Oklahoma's Health Lawyer Received Threatening Emails Over Medical Marijuana. Turns Out, They Were From Herself, and That's Illegal.

by | July 19, 2018

By Nolan Clay

The former top lawyer at the Oklahoma Health Department was accused Tuesday in a criminal charge of sending threatening emails to herself in an attention-seeking ploy.

Julie Ezell, 37, of Edmond, resigned as general counsel Friday, shortly after confessing, according to an investigator's affidavit.

"I am so sorry," she wrote in the resignation email to Tom Bates, interim commissioner of the Health Department.

She posed in the emails as a medical marijuana advocate who threatened retribution if the Health Department imposed restrictive rules on its use. "We would hate to hurt a pretty lady. You will hear us," one email said.

Ezell is charged in Oklahoma County District Court with two felonies and a misdemeanor.

Her attorney called her a loyal and dedicated public servant who has worked her entire career as a lawyer.

"These charges do not reflect who she is as a person, nor do they reflect the type of advocate she has been for the people of the State of Oklahoma," defense attorney Ed Blau said. "These allegations will be answered, and additional relevant information will be provided by us at the appropriate time."

She confessed after the Oklahoma State Bureau of Investigation analyzed her cellphone and determined it was used to create the fake email account, MaryJame@protonmail.com, according to the affidavit.

ProtonMail is an encrypted email service started in 2014.

"Ezell confessed to making the MaryJame@protonmail.com email account and sending the threats to her government email," an OSBI special agent wrote in the affidavit.

"She acted alone and nobody else knew she was composing the emails and sending them to herself," the agent wrote. "She forwarded the threats to commissioned law enforcement officers with the Oklahoma Department of Health and continued to falsely report events to OSBI agents during the course of the investigation."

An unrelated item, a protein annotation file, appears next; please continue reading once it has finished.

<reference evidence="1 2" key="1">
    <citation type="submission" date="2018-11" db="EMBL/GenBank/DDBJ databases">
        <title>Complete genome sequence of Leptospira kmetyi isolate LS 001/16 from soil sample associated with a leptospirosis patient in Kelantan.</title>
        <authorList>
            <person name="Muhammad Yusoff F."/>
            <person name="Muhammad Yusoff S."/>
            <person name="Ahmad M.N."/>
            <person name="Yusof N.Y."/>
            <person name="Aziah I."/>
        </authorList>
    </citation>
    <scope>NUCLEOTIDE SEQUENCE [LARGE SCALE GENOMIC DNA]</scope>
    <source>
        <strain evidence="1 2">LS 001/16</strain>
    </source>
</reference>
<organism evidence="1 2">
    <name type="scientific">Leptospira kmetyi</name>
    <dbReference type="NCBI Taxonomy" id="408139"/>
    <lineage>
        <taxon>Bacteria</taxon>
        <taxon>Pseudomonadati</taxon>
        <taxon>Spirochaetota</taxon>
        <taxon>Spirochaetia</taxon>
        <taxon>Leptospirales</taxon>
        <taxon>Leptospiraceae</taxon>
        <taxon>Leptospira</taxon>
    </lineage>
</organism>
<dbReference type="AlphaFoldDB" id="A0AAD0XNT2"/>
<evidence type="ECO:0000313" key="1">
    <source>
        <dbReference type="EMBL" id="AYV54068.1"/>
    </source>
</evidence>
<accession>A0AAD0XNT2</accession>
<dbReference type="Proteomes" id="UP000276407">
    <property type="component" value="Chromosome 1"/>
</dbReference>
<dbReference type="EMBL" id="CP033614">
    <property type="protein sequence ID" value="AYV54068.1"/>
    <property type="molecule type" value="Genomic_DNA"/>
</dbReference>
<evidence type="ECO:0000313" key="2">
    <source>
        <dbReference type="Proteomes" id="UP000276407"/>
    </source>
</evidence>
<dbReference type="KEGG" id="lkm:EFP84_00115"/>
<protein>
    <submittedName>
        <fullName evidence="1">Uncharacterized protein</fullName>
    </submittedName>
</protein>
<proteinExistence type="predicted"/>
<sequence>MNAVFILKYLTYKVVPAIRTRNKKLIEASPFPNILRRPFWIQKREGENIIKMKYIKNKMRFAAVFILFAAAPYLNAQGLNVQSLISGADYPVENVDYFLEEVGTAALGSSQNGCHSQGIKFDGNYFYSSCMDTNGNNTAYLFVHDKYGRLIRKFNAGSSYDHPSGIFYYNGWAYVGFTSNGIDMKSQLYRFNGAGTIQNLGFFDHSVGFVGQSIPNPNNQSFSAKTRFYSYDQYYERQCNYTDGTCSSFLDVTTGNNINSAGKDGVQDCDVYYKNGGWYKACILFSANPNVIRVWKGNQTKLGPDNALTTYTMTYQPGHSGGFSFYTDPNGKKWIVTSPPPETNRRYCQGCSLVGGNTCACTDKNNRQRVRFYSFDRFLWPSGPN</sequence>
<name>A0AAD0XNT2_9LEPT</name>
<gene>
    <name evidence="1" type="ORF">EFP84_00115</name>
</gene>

In a news release Tuesday, the OSBI said, "Some emails implied physical harm to Ezell while others indicated the sender knew personal things about Ezell."

She sent the first email -- titled "marijuana laws" -- around 2:15 a.m. July 8, two days before the Board of Health met to consider the new rules on medical marijuana, the investigation found.

That email stated "they could show up in force to stop it if the government thought they could take rights away and erase the laws," the OSBI agent reported.

Using incorrect grammar, that email also stated, "We will stop YOU and you're greed. Any way it takes to end your evil and protect what is ours. We will watch you."

After receiving that email, she then sent a text from her cellphone at 2:24 a.m. July 8, according to the OSBI. Starting with an expletive, she wrote: "text me when you are up. I just got a pretty threatening email about medical marijuana."

After sending herself a second threatening email July 8, she texted: "another one."

Investigators have not disclosed who received her texts.

She sent a third fake email July 10 before the state Board of Health met on the medical marijuana rules. It stated, "you won't be able to ignore us today. Check yourself," according to the OSBI.

She sent a fourth fake email July 10 shortly after the board met. It contained her home address and descriptions of vehicles she drove. She sent a fifth email that night that stated: "You impose laws like a dictator and respect none of them."

She also sent fake emails July 11 and 12.

She faces one felony count accusing her of a computer crime for creating the fictitious email account. She faces a second felony count accusing her of preparing false evidence.

She faces a misdemeanor count of falsely reporting a crime.

She turned herself in at the Oklahoma County jail on Tuesday night.

She has been an attorney for almost 12 years, mostly in state government. She also has worked for the Oklahoma Tax Commission, Commissioners of the Land Office, the Oklahoma Attorney General's Office and the Oklahoma Teachers Retirement System.

Her resignation throws the state Health Department into more legal uncertainty after massive shake-ups at the highest levels of the agency in the past year. She was hired last November in the wake of a finance scandal that toppled the agency's senior leadership.

Then-interim Health Commissioner Preston Doerflinger said her hiring would help lead the department into its next phase.

Voters approved medical marijuana in June and the Health Department is the agency that will regulate its use.

Most of the medical marijuana rules were written by Health Department staff, including Ezell. At the last minute, however, board members adopted amendments that proved controversial.

Board members narrowly voted to ban smokable forms of marijuana and also some edibles that could be confused as candy. They also said retail dispensaries would have to hire a pharmacist at each location.

Ezell warned against adopting those amendments, saying that doing so might be exceeding the board's authority to regulate the industry. Instead of taking her advice, the board adopted the amendments and sent the rules package on to Gov. Mary Fallin, for her approval.

So far, two lawsuits have been filed challenging the new rules.

Contributing: Staff Writers Meg Wingerter and Randy Ellis

(c)2018 The Oklahoman